KLAMATH FALLS — Plastic. It’s in everything.
It’s in your soap.
It’s in your clothing.
It’s in your American cheese.
I kid, of course. It’s probably not in your soap.
You pay with plastic.
You put what you bought in plastic bags.
You hop into a largely plastic car.
You live in houses filled with plastic appliances and furnishings.
For better or worse, we are a society fueled by plastic, shrink-wrapped by something we’ve become so accustomed to that it’s become indistinguishable from us.
Thanks to the immortal lyrics of Aqua’s “Barbie Girl,” we know “Life in plastic, it’s fantastic.”
Nothing is more popular than green marketing, and despite what some Oregonians may be celebrating this week, I am not referring to marketing a certain plant.
No, I’m referring to the green movement, which effectively aims to monetize and incentivize businesses for “going green” while reducing the harmful effects of humanity on planet earth.
It’s a good idea, really, but one group has remained largely silent on the issue: anglers.
Since our entire industry is built on the need for a healthy environment, this is kind of concerning. Anglers should not only be advocates for going green but practitioners thereof.
So much fishing tackle is harmful or potentially harmful that we must take precautions and reduce the consumption of environmentally detrimental products.
In a recent column, I talked about plastic bags and how, while far from perfect, they currently fill a niche that has no mainstream alternative.
If you answered “Well, paper bags,” you’re wrong.
Paper bags are not a comparable product. They don’t function when wet. They can’t be cleaned.
They’re not waterproof. They’re not as strong. You can’t wet them and place a fish inside of them to weigh it in a pinch.
The idea behind paper bags is great, but they don’t really replace the functionality of plastic bags, and therein lies the problem. Several cities have plastic bag bans in place. These bans are a great idea in theory, but in practice, they’re terribly inconvenient.
Paper bags just can’t do everything a plastic bag can. Like Baldwin brothers, they are not interchangeable and have very different capabilities.
Despite the egregious reality that plastic bags are filling our rivers, streams and oceans, in my opinion, plastic bags should not be our focus just yet.
Would I love to see an equally functional alternative to plastic bags? Of course.
Does it exist? Not yet.
Plastic bags and other “single-use plastics” are pervasive. Perhaps the best way to curb this problem is to either limit our consumption of single-use plastics that do have viable alternatives.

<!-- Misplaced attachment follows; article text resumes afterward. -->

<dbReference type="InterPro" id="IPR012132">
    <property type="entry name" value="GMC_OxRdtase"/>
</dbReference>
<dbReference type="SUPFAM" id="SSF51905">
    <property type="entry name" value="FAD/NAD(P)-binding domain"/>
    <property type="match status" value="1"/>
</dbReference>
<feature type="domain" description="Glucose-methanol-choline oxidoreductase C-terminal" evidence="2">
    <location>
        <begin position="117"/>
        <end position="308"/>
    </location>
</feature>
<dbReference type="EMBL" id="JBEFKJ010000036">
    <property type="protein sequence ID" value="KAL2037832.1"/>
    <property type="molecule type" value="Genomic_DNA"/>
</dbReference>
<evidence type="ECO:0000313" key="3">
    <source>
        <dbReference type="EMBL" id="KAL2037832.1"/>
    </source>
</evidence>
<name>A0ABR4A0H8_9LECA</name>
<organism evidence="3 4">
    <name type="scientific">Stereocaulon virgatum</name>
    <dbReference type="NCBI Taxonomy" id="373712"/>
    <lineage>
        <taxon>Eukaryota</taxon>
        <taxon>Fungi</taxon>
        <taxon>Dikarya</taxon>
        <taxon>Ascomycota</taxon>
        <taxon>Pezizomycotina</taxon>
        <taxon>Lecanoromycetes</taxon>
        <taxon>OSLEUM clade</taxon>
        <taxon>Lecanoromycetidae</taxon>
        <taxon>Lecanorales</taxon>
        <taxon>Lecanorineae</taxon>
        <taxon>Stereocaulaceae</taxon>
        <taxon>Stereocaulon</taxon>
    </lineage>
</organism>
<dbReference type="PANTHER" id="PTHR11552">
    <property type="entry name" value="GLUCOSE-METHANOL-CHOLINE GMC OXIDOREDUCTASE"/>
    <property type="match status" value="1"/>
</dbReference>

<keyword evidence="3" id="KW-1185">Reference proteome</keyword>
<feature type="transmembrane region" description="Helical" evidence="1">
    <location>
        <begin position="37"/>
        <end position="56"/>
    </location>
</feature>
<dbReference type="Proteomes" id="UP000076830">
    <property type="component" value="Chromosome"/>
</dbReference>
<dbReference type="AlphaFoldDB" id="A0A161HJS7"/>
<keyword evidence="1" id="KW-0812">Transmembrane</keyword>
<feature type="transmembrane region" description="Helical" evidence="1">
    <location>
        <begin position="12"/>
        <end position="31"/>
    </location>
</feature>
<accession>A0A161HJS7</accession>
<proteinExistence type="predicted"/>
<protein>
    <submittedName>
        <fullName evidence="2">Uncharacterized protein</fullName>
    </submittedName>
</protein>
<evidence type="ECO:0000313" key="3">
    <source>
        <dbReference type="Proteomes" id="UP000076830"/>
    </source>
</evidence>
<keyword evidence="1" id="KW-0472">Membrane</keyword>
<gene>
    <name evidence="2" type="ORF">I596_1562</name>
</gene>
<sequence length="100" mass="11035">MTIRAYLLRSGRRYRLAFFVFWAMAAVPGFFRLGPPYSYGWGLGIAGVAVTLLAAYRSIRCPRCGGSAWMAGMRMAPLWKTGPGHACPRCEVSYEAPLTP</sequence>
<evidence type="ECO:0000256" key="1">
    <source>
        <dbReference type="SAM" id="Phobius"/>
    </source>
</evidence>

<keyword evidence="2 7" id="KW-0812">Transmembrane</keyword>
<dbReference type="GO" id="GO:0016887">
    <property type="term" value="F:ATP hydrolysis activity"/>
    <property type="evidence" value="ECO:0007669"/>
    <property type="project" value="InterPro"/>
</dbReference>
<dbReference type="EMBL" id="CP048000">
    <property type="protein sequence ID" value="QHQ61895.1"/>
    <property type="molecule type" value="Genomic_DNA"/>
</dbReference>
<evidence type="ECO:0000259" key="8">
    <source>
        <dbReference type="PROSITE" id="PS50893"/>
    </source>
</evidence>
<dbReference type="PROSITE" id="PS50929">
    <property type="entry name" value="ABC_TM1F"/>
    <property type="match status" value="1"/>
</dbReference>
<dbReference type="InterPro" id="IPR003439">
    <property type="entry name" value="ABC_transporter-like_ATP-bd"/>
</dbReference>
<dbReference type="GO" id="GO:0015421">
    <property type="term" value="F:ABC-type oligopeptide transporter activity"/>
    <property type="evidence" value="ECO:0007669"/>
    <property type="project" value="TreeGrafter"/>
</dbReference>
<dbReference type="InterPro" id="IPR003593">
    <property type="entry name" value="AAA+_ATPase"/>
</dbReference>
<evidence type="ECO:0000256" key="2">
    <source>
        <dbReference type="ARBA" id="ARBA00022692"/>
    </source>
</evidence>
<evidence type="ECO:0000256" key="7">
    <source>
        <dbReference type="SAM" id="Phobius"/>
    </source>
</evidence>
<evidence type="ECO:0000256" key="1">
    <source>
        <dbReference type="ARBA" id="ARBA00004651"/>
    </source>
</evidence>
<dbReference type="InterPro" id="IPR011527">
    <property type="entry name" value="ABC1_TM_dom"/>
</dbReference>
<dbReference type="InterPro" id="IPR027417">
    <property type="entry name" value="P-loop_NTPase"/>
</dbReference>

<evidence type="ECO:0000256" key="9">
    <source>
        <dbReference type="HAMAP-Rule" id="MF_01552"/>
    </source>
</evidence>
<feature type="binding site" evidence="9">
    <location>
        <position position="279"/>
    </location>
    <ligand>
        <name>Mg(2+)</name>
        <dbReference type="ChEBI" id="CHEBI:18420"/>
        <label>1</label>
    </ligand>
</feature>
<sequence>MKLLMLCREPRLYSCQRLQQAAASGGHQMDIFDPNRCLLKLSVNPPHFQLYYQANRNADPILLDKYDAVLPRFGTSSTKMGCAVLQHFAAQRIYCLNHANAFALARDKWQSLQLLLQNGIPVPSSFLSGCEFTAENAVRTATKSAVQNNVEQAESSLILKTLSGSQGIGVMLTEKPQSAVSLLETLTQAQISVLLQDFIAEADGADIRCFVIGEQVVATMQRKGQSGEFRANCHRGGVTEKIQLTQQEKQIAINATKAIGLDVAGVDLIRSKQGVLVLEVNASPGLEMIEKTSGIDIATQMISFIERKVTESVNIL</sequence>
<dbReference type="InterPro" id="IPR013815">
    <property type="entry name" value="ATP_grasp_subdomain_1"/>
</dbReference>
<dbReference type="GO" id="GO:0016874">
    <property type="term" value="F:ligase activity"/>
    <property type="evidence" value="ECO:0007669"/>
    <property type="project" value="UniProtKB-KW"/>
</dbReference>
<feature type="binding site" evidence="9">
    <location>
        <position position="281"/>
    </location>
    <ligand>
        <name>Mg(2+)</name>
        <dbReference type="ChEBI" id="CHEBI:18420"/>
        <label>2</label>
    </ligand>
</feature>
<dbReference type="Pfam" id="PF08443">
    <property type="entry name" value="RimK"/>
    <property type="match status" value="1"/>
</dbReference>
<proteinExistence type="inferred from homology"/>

Take, for instance, water bottles. Either replace your Aquafina or Dasani bottle with something more permanent (i.e., buy a refillable water bottle) or maximize the use you get out of it (i.e., refill that plastic water bottle for a week before recycling it).
There are things within our control, and we have to own them and act upon them. After all, my aversion to single-use plastics is one of the many reasons I don’t practice casual sex.
Choosing to eliminate these products as we “go green” is great, but we have to vilify those products with viable, green alternatives before we attack those that don’t really have better options.
Anglers can take the first steps by starting small. Help support the waters you love with a few easy changes:
1. Properly dispose of soft plastics. Fish will eat that Senko whether or not it’s on a hook, so be sure to throw away every beat-up old soft plastic you have instead of tossing it in the lake.
2. Cut old line. Every time you respool, take time to cut your old fishing line into short sections, a few inches long, before throwing it away. The loops of line are a death sentence for some hapless bird, fish or turtle if you don’t.
3. Go unleaded. It’s a slow trend, but we’re starting to see nontoxic alternatives to lead. It is slightly more expensive, but start small by replacing your lead split shots with tin. Don’t throw away what you have — that’s also wasteful — but when you lose your last sinker, restock with nontoxic alternatives.
4. Pick up trash. Next time you head out to your favorite water, bring back a little trash and throw it away. It takes time, but it can make a difference.
5. Choose your bait wisely. Most of the bait we buy still comes in styrofoam containers, which will take at least 500 years to decompose — and that’s a conservative estimate, according to sciencing.com. Encourage your local bait dealer to switch to cardboard containers instead, which take less than five years to decompose.
6. Donate time and money. You’re already supporting fish and wildlife management when you buy a fishing license, but donate your time and money to an organization aimed at protecting wildlife and wildlands like the North American Native Fishes Association (NANFA), Trout Unlimited or the International Game Fish Association (IGFA). These organizations work to make sure our sport remains sustainable for generations to come.
It’s time anglers go green before fish start looking green in the gills at which point, it will be too late.